These days, Burma or Myanmar security threat is being discussed as an issue within the government that has to be tackle seriously and not just a trendy one or propaganda sake to arouse anxiety for the public, so that interested political stakeholders could benefit from such ad hoc rhetoric.
Let us examine a bit deeper into the issue if this is the case.
A classified security warning issued by President’s Office Director-General Naing Swe Oo, on September 16, alerted that some Ethnic Armed Organizations (EAOs) could attack Naypyitaw, Yangon, and Mandalay, emphasizing government offices to increase surveillance and take security safety measures.
“The Ministry of Home Affairs reported that members of the Karen National Union (KNU), the Chin National Front (CNF) and some members of the Northern Alliance group, allegedly from the Arakan Army (AA) and the Kachin Independence Army (KIA), have planned for an attack in Naypyitaw on September 16 or 26, or on October 16 or 26,” read the warning from the President’s Office.
The meeting, which was said to take place near the Mae La refugee camp in Thailand on August 30, aimed at taking away the heat from the offensives of military or Tatmadaw against the EAOs in the Shan, Rakhine or Arakan and Kachin States.
A report of laser pointer aimed at the State Counselor Aung San Suu Kyi has also raised security concern regarding the nation’s top officials. The incidence happened when she was attending a meeting on film producing of her late father General Aung San, who is revered as a national hero and independence architecture.
Regarding the issue, the KNU rejected the allegation and Pado Saw Kwae Htoo Win, the vice chairman of the KNU, said that the government should review its information and that the KNU as a signatory of the Nationwide Ceasefire Agreement (NCA) has no plan, whatsoever, to launch such operations. It also issued a lengthy statement saying that it is for political dialogue and peaceful solution.
The Kachin also made known their displeasure for such negative publicity, when General Gwan Maw, vice president of the Kachin Independent Council (KIC), wrote in his Facebook that the information stated in the warning about the attack is a fake one.
Speculations are rife that these seemingly concerted developments are deliberately being pushed into public domain limelight to send the message that the Tatmadaw is unhappy with the either peace process negotiation or the NLD-led constitutional amendment push.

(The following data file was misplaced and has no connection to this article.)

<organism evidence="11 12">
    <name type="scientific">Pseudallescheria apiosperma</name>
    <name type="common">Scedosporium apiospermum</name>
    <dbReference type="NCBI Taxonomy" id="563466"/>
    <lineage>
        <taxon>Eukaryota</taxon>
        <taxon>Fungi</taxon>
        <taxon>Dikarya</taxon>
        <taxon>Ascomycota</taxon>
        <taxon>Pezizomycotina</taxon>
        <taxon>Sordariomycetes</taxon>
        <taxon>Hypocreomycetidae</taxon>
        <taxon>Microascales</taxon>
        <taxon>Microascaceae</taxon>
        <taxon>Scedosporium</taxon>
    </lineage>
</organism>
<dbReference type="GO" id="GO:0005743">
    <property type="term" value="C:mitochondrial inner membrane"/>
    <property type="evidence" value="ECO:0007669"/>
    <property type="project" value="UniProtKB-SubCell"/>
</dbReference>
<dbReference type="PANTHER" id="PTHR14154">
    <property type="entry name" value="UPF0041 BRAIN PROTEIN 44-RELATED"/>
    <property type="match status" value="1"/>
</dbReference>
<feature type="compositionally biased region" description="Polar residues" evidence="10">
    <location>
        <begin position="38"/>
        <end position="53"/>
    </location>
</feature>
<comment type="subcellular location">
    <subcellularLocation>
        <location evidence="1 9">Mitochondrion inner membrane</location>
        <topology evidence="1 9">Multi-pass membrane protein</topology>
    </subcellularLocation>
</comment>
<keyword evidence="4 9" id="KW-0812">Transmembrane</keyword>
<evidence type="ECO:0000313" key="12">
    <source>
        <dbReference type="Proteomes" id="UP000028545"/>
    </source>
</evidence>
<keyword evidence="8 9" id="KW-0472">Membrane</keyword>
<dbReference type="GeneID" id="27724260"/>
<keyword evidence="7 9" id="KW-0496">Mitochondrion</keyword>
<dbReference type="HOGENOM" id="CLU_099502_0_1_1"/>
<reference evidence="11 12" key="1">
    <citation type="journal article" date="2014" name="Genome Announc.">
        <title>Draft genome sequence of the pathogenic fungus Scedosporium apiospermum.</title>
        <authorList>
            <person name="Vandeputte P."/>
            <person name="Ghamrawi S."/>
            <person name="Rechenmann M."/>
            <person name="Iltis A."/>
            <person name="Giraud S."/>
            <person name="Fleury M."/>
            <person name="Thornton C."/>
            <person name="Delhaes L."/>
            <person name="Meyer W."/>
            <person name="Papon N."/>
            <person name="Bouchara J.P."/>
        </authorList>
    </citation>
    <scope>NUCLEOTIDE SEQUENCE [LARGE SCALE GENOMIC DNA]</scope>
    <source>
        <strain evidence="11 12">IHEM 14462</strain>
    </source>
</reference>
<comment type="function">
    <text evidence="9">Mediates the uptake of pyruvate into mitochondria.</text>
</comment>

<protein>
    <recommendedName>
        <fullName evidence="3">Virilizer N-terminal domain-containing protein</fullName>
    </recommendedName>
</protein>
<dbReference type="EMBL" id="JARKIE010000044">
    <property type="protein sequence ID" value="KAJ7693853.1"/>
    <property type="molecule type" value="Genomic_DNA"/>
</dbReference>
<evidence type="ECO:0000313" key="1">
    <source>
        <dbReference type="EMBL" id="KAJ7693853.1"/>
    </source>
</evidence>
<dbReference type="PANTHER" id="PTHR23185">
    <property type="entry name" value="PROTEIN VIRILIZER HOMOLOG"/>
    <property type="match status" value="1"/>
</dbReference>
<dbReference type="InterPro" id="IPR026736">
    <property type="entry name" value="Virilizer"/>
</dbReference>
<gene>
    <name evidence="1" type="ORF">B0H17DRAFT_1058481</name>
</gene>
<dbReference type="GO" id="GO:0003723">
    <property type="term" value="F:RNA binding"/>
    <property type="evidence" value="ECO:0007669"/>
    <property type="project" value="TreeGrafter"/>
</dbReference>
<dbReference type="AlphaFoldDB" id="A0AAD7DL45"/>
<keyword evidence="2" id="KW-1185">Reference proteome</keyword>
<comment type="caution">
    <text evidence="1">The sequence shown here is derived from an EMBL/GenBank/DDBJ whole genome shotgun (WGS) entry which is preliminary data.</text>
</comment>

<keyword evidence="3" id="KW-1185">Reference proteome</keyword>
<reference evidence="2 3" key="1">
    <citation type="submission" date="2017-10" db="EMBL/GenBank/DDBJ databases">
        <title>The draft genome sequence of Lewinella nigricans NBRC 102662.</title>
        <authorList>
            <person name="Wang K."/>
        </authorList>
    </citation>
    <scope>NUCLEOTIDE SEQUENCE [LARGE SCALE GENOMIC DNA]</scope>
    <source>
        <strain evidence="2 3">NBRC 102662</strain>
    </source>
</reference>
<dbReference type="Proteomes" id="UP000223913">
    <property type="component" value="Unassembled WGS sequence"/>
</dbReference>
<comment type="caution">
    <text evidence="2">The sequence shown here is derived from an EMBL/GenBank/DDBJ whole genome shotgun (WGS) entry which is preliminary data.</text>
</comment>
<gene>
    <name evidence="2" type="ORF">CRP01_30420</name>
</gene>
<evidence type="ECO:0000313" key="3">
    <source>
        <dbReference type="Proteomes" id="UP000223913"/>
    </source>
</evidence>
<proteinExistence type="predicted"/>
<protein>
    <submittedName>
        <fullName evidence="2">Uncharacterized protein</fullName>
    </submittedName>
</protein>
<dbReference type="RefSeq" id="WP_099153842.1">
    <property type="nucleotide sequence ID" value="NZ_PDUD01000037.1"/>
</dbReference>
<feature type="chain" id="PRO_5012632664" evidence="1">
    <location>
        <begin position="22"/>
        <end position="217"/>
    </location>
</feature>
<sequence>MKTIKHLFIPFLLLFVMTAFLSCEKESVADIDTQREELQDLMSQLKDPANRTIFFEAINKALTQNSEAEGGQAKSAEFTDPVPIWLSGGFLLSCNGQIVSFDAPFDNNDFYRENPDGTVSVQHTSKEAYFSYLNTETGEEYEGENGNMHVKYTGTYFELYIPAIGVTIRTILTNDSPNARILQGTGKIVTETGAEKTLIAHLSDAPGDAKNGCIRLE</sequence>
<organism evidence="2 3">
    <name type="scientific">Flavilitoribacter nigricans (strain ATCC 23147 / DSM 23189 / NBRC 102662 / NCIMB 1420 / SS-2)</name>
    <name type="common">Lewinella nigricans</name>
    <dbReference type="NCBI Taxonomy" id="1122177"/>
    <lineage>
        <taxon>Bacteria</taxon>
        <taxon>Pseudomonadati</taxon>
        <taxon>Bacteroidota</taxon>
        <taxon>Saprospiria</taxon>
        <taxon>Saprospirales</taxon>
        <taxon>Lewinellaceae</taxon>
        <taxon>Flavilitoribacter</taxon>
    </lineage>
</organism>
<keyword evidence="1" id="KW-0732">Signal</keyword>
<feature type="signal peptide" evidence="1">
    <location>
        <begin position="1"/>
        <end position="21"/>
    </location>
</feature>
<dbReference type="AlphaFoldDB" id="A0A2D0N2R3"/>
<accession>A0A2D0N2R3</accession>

Regarding the peace process, the Tatmadaw has refused to renew its unilateral ceasefire that ended on September 21, citing that the AA attacked one of its position in Arakan State, shortly after the Three Brotherhood Alliance’s unilateral ceasefire announcement on September 20. And in a recent press conference, it also accused that massive drugs seizures worth in millions are connected to the EAOs.
This means, the bilateral ceasefire talks between the Tatmadaw and the Northern Alliance (NA), which includes AA, KIA, Myanmar National Democratic Alliance Army (MNDAA) or Kokang and Ta’ang National Liberation Army (TNLA), that has already met twice in Kengtung, will likely be shelved or postponed, as the Tatmadaw has explicitly said that the NA has no actual interest to end the conflict.
Another possible speculation is also that the Tatmadaw is desperately keeping the war flames on, by excluding the Arakan State in its (now ended) unilateral ceasefire; and also hasn’t really stopped the offensives in northern Shan States against the Three Brotherhood, even though it was within its unilateral ceasefire zone that the Tatmadaw had announced. Thus, the latest refusal to renew the unilateral ceasefire is also part of its strategy to keep the war flames on, which is crucial to show its importance and political clout to all the stakeholders within the political arena.
As far as the leaked document that the EAOs would attack major towns within Burma is concerned, the aim might be put the public confidence in a limbo to increase its importance and at the same time to show its dissatisfaction over the NLD’s constitutional amendment push.
The laser spotting aim at Suu Kyi could also be a ploy to drive home the NLD leadership’s vulnerability and not to overstep the military bloc’s tolerance red line. But it could equally be a third hand doing this in order to stir up the already convoluted political atmosphere prevailing in Burma these days.
Whatever the case, the leaked document seems like more of a fake one than serious intelligence gathering in many aspects, if one care to scrutinize it carefully.
For example, the warning from the President’s Office incorrectly stated the location of Mae La refugee camp as Mae Hong Son Province in Thailand. The camp is actually located in Tak Province, wrote The Irrawaddy.
Apart from that, the meeting of some 20 people at a place near Mae La, including CNF is incomprehensible, as it is a NCA signatory and never has a cordial relationship with either the NA or the Three Brotherhood. If it really does happen, it could be termed as a strange bedfellow.
As such, the security alert warning will just fade away in no time and business as usual will set in.